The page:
Mumbai Moving: November 2010

I have been traveling to Mumbai for over five years, almost every year, for business. It typically has been a stifling experience. Everywhere I went, it always felt as if the town was congested and stuck in some of sort of a never-ending traffic jam. Also, in the past there were unusually long and disorganized lines, everywhere. This time, the first thing that strikes me, as I land at the Mumbai International Airport, is the relative lack of people. The immigration officers are courteous (no smiles, though) and very prompt. The clearing process takes less than 2 minutes and I am now walking through a large duty-free shopping complex where Black Label seems to be the most popular liquid of choice.

In the past, when I came out of the airport, it felt as if there were a million people out there trying to sell you services or just being entertained by tired, traveling fools. This time, I find that there are only a handful of people at the entrance – and it’s easy to spot my hotel ride.

Thedriver adjusts the temperature, asks me if I want a diet coke, orange juice or mineral water – and informs me that due to some traffic, it may take a few more minutes than the normal 45 minutes journey to our hotel. Guess what, he’s right. It took 50 minutes. However, the traffic kept moving, albeit, sometimes slow, we get there, and the chaos and confusion – seems to be in a moderate lull.

Mumbai is no Shanghai or Dubai with its organized and fast moving traffic. But things don’t feel stuck anymore.

The second thing that strikes me in Mumbai, this time, is that most my meetings start on time.  Almost always, the meeting attendees arrived ahead of schedule; in one instance, one of them was stuck in traffic due to a commemoration parade and he texted me 15 minutes ahead that he maybe 5 minutes late.

While here, I have the opportunity to attend a gorgeous, Bollywood style wedding at some beautiful sea-side locations; even the wedding programs started within thirty minutes of promised time. We have always joked about “Indian Time” – things will start, whenever! I feel in Mumbai, this time around, that there is new-found respect for time. It feels like, that people here are equating time with development and money – and don’t want to waste either.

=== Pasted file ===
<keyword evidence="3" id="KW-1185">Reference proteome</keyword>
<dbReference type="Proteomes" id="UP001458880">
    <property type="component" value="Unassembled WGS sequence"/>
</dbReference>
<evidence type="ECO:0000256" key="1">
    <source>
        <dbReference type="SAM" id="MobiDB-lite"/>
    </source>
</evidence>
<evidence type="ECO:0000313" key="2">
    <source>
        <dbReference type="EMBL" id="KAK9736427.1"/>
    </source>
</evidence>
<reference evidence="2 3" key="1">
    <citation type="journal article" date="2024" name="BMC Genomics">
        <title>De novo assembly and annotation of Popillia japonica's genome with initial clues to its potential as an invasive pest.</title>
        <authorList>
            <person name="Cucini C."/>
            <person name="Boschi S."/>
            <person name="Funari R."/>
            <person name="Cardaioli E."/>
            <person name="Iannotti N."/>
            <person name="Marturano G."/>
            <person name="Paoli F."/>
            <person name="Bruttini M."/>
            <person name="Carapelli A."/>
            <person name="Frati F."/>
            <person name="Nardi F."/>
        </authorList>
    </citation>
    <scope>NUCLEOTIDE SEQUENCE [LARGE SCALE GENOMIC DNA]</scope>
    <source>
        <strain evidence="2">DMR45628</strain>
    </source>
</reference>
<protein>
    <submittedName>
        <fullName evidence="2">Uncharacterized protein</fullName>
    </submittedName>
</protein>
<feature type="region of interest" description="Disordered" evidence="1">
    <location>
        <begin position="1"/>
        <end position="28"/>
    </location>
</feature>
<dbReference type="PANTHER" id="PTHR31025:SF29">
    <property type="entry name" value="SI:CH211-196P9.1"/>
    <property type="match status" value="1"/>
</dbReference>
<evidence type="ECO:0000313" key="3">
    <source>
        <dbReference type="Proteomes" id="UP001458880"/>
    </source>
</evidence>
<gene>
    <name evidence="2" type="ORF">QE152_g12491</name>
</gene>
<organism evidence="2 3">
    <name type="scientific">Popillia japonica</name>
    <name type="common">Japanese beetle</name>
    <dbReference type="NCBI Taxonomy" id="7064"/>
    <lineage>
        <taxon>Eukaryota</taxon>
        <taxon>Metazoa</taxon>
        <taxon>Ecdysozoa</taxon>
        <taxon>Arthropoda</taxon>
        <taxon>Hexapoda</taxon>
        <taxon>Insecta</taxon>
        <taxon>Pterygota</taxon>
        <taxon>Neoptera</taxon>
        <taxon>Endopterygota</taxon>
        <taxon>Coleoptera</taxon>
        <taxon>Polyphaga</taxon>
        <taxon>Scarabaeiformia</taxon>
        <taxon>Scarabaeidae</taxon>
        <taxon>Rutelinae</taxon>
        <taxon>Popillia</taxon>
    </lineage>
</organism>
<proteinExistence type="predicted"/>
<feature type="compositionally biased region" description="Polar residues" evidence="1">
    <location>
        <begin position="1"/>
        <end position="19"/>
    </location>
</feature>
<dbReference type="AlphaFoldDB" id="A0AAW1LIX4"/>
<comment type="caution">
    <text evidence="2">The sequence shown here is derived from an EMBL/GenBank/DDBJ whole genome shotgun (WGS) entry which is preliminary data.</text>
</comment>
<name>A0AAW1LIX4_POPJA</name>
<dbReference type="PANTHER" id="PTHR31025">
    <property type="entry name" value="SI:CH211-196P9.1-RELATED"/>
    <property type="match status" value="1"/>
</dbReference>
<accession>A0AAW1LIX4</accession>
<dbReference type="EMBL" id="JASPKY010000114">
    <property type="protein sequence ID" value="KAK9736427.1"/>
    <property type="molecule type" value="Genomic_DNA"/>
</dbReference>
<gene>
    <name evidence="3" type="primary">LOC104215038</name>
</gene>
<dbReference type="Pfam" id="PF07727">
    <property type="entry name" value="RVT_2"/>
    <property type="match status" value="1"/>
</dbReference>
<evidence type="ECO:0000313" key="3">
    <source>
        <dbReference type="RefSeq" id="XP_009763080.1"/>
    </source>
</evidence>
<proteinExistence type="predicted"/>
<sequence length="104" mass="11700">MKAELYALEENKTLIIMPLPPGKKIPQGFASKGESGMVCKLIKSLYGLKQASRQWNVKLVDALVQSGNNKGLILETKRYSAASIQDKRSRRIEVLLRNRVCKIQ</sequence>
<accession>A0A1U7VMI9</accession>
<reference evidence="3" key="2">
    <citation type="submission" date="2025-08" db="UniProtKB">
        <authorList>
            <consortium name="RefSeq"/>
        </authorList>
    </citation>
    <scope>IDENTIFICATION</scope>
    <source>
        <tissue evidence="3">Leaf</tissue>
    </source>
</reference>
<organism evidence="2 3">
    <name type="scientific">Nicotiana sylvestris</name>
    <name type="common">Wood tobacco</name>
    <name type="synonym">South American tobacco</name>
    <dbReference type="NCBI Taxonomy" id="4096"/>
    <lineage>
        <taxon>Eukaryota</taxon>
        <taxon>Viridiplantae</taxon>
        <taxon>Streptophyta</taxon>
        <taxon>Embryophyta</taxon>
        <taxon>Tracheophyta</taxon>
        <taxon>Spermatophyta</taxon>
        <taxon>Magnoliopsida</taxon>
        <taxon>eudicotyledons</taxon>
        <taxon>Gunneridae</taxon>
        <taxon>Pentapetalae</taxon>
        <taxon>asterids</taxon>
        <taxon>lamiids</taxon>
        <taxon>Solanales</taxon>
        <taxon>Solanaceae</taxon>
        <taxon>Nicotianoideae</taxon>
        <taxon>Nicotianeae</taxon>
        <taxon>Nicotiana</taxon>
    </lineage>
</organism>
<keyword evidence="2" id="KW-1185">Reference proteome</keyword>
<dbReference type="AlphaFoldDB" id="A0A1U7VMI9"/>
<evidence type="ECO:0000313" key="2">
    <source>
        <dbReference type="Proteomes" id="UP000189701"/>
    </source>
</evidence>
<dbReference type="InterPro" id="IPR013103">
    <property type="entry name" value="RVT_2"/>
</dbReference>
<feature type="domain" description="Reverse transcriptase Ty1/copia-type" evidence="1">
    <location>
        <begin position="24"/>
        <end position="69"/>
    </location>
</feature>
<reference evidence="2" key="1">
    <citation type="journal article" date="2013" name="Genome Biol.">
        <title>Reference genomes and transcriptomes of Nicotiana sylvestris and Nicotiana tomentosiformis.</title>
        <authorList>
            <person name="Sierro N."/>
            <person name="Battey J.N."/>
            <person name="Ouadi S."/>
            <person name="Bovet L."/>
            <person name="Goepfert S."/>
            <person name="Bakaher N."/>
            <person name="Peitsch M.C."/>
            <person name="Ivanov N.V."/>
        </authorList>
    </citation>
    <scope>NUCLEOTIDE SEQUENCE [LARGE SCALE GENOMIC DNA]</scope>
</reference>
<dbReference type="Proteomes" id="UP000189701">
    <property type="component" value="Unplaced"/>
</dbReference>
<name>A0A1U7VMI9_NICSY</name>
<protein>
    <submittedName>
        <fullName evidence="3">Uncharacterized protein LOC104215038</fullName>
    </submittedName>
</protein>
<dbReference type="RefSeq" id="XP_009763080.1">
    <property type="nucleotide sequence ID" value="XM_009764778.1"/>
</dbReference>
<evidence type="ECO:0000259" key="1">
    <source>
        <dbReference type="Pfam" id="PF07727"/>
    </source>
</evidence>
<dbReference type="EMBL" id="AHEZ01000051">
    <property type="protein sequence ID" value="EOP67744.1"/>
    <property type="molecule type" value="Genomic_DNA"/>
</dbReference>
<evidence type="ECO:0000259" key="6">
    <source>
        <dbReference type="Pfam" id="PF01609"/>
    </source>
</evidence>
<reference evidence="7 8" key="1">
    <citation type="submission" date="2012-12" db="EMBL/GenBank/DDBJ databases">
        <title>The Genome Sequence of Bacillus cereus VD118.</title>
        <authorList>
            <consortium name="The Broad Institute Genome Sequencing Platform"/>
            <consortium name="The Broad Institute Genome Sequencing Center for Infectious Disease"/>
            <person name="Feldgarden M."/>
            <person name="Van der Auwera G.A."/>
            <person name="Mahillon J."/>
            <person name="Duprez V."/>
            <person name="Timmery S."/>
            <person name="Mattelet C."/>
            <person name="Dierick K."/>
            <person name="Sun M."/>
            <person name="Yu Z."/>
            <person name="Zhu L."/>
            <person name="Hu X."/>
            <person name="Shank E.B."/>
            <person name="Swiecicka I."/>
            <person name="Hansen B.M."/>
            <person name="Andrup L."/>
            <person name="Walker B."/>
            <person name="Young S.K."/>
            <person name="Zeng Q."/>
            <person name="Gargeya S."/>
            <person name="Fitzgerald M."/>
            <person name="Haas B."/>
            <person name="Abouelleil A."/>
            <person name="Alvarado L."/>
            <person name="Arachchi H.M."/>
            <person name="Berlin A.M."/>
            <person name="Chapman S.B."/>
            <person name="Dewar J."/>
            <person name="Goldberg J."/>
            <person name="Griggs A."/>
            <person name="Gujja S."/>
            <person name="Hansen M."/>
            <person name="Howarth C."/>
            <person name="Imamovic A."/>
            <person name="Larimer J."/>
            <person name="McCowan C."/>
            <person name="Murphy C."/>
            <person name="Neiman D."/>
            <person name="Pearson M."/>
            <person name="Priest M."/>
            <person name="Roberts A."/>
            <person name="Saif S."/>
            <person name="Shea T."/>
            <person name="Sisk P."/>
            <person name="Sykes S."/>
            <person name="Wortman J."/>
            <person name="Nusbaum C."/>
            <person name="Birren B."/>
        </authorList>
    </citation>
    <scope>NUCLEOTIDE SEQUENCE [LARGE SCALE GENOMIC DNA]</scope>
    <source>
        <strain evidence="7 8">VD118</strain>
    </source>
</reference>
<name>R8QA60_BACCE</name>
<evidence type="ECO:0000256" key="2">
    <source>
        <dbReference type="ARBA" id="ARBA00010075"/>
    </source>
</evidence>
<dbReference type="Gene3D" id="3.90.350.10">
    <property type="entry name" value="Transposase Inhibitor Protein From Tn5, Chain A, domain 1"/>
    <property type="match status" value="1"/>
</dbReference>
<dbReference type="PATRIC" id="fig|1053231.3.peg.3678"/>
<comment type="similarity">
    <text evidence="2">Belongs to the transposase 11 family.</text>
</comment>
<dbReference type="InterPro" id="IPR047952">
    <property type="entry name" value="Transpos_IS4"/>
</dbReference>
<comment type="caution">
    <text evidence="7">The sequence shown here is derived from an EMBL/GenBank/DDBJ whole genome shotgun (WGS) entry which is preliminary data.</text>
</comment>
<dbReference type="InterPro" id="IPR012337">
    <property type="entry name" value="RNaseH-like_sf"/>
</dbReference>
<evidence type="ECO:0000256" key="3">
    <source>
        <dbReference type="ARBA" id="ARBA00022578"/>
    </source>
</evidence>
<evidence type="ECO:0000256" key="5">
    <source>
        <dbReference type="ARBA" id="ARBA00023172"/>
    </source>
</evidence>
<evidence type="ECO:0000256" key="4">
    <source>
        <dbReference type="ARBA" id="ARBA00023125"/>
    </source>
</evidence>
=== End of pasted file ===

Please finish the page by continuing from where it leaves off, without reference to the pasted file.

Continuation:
My hotel is located on the famous Marine Drive, overlooking the Arabian Gulf which is the route Vasco De Gamma and other Portuguese trading traveler, entered the city. While cloud covers welcomed me to Mumbai, the last two days, I enjoy a warm sunshine that shines on the blue Gulf – which was calm – almost like a lake. As I walk the spacious sidewalk, hugging the harbor, its impossible to miss the intensity of emotions and movement around you.

Both the pedestrian and automobile traffic seemed to have purpose, a destination. There is no hesitancy in their eyes. There is a form of kinetic energy that’s contagious in Mumbai. As if, someone has set the people of Mumbai free – and they are moving forward.

Every time I have been in Mumbai, the service, whether at a hotel, restaurant or shop, have been accommodating and courteous. I find the hotel concierges trying to solve my problem; the local store, trying to sell me more souvenirs than I need and the taxi driver always accommodating the special request to stop here or there.

Originating at another side of the subcontinent, these new characteristics of Mumbai make me take notice.

Don’t get me wrong; the large slums are still there. The mold and the mildew on the buildings, the dust – the every-changing construction routes are omnipresent and can be overwhelming at times. However, with the gleaming new sky scrapers, office complexes, beautiful bridges connecting harbors and shopping malls suggest that next time I am back – and all the future times that I will visit this eclectic city, it will look somewhat different.

Timeliness, lack of congestion, exquisite service – coupled with the intent to win, starts at this gateway to India. The mixture of art, fashion, with a strong four-thousand years tradition of trade and commerce – now intermingles with banking, investment and many other sectors.

On my last day, I notice, a man carrying a fragile cargo of trays of fresh eggs on the back of his bicycle while he navigates his way through the traffic. Something tells me, in the next few years, this scene and the bicycle-egg-transporter will likely disappear. In some ways this man is a symbol of Mumbai. Its’ as if the fragile cargo of communally intermingled Mumbai, is being carried along and navigated through its changing landscape – balancing quickly and constantly, so that the wind doesn’t hit too hard and destroy this cargo of life.

There is no doubt that Mumbai is on the move – the question now is how fast and where is it is headed.

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5 thoughts on “Mumbai Moving: November 2010

  1. Nicely captured glimpses of today’s Mumbai! Perhaps Dhaka could use the “winds of time” from the west. The man carrying the fragile cargo of eggs is an interesting symbolism at two levels, as the cargo itself (egg) has a juxtaposition of fragile goods (egg) and unidirectionally strong carrier (egg shell).

    1. Thanks, Numan Bhai. I agree with you on your observation of the man carrying the eggs. I wish I had stopped the car and taken the time to take a picture with my cell phone!

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